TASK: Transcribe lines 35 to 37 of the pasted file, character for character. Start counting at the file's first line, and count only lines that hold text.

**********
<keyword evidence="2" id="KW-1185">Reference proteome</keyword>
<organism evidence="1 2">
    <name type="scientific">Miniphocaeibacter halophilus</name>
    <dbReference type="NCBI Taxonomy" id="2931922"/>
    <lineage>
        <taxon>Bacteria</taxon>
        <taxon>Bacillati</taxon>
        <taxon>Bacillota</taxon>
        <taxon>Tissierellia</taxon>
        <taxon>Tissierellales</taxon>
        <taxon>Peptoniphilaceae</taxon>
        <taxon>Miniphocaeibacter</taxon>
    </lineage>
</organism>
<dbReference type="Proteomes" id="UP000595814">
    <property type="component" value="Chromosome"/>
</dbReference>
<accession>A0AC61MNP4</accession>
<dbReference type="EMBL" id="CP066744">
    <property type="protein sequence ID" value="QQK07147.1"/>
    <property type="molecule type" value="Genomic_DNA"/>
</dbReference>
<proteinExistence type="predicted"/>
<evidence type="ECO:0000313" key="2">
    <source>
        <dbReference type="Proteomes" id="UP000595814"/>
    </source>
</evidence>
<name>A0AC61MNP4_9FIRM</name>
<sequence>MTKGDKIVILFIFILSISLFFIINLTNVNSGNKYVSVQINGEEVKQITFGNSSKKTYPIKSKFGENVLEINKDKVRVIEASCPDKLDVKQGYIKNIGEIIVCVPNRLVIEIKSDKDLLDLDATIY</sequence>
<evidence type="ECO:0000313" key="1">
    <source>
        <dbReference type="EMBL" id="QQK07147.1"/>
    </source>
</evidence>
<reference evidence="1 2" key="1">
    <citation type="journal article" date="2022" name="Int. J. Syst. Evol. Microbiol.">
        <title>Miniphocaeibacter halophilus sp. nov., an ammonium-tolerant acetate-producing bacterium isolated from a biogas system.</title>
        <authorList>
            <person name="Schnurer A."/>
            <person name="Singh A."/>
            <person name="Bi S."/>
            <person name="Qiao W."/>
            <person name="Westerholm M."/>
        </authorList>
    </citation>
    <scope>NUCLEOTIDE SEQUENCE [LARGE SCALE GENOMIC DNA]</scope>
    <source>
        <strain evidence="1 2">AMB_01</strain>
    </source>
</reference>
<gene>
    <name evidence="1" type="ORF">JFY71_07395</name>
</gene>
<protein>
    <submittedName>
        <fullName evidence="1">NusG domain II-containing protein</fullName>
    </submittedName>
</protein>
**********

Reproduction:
</evidence>
<reference evidence="1 2" key="1">
    <citation type="journal article" date="2022" name="Int. J. Syst. Evol. Microbiol.">